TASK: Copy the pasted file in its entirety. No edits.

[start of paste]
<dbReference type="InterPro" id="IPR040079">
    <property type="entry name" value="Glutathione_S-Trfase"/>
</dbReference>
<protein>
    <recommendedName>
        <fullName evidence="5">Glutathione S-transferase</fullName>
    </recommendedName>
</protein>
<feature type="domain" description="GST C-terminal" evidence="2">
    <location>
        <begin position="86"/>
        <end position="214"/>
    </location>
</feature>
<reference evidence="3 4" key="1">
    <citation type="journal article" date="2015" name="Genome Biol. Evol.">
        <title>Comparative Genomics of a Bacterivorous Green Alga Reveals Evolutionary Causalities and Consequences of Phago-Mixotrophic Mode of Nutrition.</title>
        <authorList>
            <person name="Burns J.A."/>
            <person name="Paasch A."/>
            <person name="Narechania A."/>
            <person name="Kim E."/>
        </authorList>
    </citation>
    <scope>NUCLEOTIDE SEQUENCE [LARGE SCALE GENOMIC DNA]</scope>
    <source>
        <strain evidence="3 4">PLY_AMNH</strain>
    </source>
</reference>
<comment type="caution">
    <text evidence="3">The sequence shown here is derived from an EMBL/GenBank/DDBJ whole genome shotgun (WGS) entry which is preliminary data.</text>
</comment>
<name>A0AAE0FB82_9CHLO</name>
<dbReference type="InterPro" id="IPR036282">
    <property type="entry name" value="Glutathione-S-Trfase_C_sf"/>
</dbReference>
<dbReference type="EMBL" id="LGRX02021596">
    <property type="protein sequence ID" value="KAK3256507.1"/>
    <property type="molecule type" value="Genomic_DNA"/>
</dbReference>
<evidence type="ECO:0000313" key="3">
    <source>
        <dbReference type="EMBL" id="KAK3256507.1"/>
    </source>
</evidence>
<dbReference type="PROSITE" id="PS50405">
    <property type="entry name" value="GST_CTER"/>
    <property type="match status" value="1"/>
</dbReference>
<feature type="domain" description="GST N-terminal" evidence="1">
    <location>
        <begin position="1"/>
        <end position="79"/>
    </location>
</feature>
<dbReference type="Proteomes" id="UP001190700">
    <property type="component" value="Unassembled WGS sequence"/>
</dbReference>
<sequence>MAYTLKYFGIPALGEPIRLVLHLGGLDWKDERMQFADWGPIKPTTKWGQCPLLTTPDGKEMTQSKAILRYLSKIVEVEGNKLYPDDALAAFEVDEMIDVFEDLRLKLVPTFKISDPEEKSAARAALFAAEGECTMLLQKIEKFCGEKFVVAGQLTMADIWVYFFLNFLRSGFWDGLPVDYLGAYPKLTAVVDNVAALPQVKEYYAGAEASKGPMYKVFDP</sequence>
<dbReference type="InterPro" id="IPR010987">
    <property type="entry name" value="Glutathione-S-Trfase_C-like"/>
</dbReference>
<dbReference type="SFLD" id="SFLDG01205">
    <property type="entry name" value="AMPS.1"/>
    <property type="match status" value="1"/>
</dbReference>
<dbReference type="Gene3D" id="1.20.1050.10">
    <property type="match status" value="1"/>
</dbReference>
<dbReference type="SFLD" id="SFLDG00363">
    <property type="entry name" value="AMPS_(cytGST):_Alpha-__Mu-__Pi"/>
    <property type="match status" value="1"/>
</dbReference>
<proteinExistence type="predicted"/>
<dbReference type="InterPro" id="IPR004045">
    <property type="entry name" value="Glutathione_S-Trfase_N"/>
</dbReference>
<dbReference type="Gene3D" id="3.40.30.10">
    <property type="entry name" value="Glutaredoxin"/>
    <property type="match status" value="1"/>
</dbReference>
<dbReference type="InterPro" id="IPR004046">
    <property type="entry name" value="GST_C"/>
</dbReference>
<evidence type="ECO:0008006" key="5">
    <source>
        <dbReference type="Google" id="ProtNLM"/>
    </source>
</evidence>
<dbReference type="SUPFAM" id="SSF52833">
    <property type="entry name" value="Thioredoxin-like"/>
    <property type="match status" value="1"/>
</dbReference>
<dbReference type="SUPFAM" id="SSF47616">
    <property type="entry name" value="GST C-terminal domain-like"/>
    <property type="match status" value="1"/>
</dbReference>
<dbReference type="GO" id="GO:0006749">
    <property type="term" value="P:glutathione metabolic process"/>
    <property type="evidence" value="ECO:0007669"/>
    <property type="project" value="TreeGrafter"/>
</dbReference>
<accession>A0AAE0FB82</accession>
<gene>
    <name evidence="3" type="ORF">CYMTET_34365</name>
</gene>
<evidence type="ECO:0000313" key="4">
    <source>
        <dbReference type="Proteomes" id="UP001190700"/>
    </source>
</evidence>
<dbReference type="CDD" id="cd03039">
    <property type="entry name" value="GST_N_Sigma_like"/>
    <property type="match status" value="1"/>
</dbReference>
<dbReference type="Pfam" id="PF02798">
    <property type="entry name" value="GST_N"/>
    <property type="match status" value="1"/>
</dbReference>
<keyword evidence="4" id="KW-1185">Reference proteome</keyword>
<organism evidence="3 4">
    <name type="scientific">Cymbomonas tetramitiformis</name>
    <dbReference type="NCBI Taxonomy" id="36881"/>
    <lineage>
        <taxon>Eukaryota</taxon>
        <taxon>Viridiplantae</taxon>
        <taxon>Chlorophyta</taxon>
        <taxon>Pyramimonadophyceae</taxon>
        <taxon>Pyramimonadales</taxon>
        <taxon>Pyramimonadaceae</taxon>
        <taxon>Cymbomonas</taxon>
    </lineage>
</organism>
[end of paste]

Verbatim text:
<dbReference type="InterPro" id="IPR040079">
    <property type="entry name" value="Glutathione_S-Trfase"/>
</dbReference>
<protein>
    <recommendedName>
        <fullName evidence="5">Glutathione S-transferase</fullName>
    </recommendedName>
</protein>
<feature type="domain" description="GST C-terminal" evidence="2">
    <location>
        <begin position="86"/>
        <end position="214"/>
    </location>
</feature>
<reference evidence="3 4" key="1">
    <citation type="journal article" date="2015" name="Genome Biol. Evol.">
        <title>Comparative Genomics of a Bacterivorous Green Alga Reveals Evolutionary Causalities and Consequences of Phago-Mixotrophic Mode of Nutrition.</title>
        <authorList>
            <person name="Burns J.A."/>
            <person name="Paasch A."/>
            <person name="Narechania A."/>
            <person name="Kim E."/>
        </authorList>
    </citation>
    <scope>NUCLEOTIDE SEQUENCE [LARGE SCALE GENOMIC DNA]</scope>
    <source>
        <strain evidence="3 4">PLY_AMNH</strain>
    </source>
</reference>
<comment type="caution">
    <text evidence="3">The sequence shown here is derived from an EMBL/GenBank/DDBJ whole genome shotgun (WGS) entry which is preliminary data.</text>
</comment>
<name>A0AAE0FB82_9CHLO</name>
<dbReference type="InterPro" id="IPR036282">
    <property type="entry name" value="Glutathione-S-Trfase_C_sf"/>
</dbReference>
<dbReference type="EMBL" id="LGRX02021596">
    <property type="protein sequence ID" value="KAK3256507.1"/>
    <property type="molecule type" value="Genomic_DNA"/>
</dbReference>
<evidence type="ECO:0000313" key="3">
    <source>
        <dbReference type="EMBL" id="KAK3256507.1"/>
    </source>
</evidence>
<dbReference type="PROSITE" id="PS50405">
    <property type="entry name" value="GST_CTER"/>
    <property type="match status" value="1"/>
</dbReference>
<feature type="domain" description="GST N-terminal" evidence="1">
    <location>
        <begin position="1"/>
        <end position="79"/>
    </location>
</feature>
<dbReference type="Proteomes" id="UP001190700">
    <property type="component" value="Unassembled WGS sequence"/>
</dbReference>
<sequence>MAYTLKYFGIPALGEPIRLVLHLGGLDWKDERMQFADWGPIKPTTKWGQCPLLTTPDGKEMTQSKAILRYLSKIVEVEGNKLYPDDALAAFEVDEMIDVFEDLRLKLVPTFKISDPEEKSAARAALFAAEGECTMLLQKIEKFCGEKFVVAGQLTMADIWVYFFLNFLRSGFWDGLPVDYLGAYPKLTAVVDNVAALPQVKEYYAGAEASKGPMYKVFDP</sequence>
<dbReference type="InterPro" id="IPR010987">
    <property type="entry name" value="Glutathione-S-Trfase_C-like"/>
</dbReference>
<dbReference type="SFLD" id="SFLDG01205">
    <property type="entry name" value="AMPS.1"/>
    <property type="match status" value="1"/>
</dbReference>
<dbReference type="Gene3D" id="1.20.1050.10">
    <property type="match status" value="1"/>
</dbReference>
<dbReference type="SFLD" id="SFLDG00363">
    <property type="entry name" value="AMPS_(cytGST):_Alpha-__Mu-__Pi"/>
    <property type="match status" value="1"/>
</dbReference>
<proteinExistence type="predicted"/>
<dbReference type="InterPro" id="IPR004045">
    <property type="entry name" value="Glutathione_S-Trfase_N"/>
</dbReference>
<dbReference type="Gene3D" id="3.40.30.10">
    <property type="entry name" value="Glutaredoxin"/>
    <property type="match status" value="1"/>
</dbReference>
<dbReference type="InterPro" id="IPR004046">
    <property type="entry name" value="GST_C"/>
</dbReference>
<evidence type="ECO:0008006" key="5">
    <source>
        <dbReference type="Google" id="ProtNLM"/>
    </source>
</evidence>
<dbReference type="SUPFAM" id="SSF52833">
    <property type="entry name" value="Thioredoxin-like"/>
    <property type="match status" value="1"/>
</dbReference>
<dbReference type="SUPFAM" id="SSF47616">
    <property type="entry name" value="GST C-terminal domain-like"/>
    <property type="match status" value="1"/>
</dbReference>
<dbReference type="GO" id="GO:0006749">
    <property type="term" value="P:glutathione metabolic process"/>
    <property type="evidence" value="ECO:0007669"/>
    <property type="project" value="TreeGrafter"/>
</dbReference>
<accession>A0AAE0FB82</accession>
<gene>
    <name evidence="3" type="ORF">CYMTET_34365</name>
</gene>
<evidence type="ECO:0000313" key="4">
    <source>
        <dbReference type="Proteomes" id="UP001190700"/>
    </source>
</evidence>
<dbReference type="CDD" id="cd03039">
    <property type="entry name" value="GST_N_Sigma_like"/>
    <property type="match status" value="1"/>
</dbReference>
<dbReference type="Pfam" id="PF02798">
    <property type="entry name" value="GST_N"/>
    <property type="match status" value="1"/>
</dbReference>
<keyword evidence="4" id="KW-1185">Reference proteome</keyword>
<organism evidence="3 4">
    <name type="scientific">Cymbomonas tetramitiformis</name>
    <dbReference type="NCBI Taxonomy" id="36881"/>
    <lineage>
        <taxon>Eukaryota</taxon>
        <taxon>Viridiplantae</taxon>
        <taxon>Chlorophyta</taxon>
        <taxon>Pyramimonadophyceae</taxon>
        <taxon>Pyramimonadales</taxon>
        <taxon>Pyramimonadaceae</taxon>
        <taxon>Cymbomonas</taxon>
    </lineage>
</organism>